Date of Award
Doctor of Philosophy (Ph.D.)
Annsley Frazier Thornton School of Education
Dr. Michael Vetter
Dr. Patrick Englert
Dr. James Archibald
This qualitative multicase study explores the lived experiences of seven higher education professionals who serve or have served on a crisis response team at the time of a college student suicide. It asks the following research question: How has a college student suicide impacted the individual psychological needs (safety, trust, esteem, intimacy, control) of those serving on a crisis response team? Using constructivist self-development theory (McCann & Pearlman, 1990) as a lens, psychological needs have been analyzed as fulfilled needs or distorted needs across two interviews and three journaling prompts to assess the impact on seven participants in this qualitative study. While constructivist self-development theory had not yet been used to study crisis response teams, it is useful to apply, as it allows for the exploration of different cognitive alterations and can account for individual participants’ patterning as they experience their own individual schemas, especially when considering their involvement with the crisis, relationship with the student, and their crisis response team.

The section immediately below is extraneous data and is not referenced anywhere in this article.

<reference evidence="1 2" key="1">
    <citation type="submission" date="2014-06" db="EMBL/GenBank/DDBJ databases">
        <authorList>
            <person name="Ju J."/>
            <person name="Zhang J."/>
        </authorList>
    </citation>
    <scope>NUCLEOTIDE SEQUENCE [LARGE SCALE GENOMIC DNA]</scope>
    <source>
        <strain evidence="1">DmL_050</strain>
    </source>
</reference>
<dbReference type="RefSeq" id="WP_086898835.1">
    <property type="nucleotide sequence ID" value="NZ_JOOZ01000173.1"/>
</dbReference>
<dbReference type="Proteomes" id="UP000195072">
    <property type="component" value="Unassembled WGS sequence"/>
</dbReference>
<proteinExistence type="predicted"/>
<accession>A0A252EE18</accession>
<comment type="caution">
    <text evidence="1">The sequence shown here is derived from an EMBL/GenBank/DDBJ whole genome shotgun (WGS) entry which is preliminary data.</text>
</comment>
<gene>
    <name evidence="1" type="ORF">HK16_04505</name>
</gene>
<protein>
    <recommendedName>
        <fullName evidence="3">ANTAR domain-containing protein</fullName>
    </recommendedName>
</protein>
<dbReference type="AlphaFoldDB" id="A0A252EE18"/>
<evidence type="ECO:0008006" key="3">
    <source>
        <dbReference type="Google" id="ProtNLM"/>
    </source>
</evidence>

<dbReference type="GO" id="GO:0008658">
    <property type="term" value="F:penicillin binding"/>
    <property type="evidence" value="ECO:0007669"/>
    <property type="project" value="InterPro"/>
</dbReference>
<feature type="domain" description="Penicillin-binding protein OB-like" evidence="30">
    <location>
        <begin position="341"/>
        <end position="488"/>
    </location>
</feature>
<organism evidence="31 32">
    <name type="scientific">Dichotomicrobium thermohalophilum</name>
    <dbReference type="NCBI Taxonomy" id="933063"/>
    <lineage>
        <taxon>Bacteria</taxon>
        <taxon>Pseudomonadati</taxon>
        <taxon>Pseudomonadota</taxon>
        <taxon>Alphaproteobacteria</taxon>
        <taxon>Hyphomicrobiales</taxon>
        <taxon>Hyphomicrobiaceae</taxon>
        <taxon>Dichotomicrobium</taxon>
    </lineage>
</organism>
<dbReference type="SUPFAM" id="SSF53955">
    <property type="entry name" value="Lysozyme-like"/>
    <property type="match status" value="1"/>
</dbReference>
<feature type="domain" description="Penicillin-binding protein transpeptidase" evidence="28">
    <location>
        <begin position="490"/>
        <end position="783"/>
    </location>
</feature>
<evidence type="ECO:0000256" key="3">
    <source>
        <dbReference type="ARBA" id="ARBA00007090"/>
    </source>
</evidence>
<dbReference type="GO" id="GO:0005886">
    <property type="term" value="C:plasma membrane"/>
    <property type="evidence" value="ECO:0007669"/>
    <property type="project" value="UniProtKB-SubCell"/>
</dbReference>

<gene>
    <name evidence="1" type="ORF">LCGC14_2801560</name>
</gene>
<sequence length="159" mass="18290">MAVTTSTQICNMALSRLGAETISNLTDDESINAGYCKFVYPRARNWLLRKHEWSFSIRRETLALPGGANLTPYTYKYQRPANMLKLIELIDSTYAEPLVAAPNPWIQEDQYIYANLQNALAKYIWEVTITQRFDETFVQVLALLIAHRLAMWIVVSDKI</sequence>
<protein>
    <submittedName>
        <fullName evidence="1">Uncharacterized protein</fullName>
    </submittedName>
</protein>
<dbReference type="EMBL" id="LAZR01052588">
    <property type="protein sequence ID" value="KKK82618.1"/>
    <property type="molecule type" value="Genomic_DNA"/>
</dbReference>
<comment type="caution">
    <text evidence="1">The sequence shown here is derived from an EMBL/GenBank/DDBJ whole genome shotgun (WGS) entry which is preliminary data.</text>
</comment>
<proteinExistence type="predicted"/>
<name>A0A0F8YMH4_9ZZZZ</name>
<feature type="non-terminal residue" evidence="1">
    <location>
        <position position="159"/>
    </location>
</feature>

Dowling, Audra E., "The Pain of Helping: Crisis Response Teams Experiences with College Student Suicide" (2022). Graduate Theses, Dissertations, and Capstones. 147.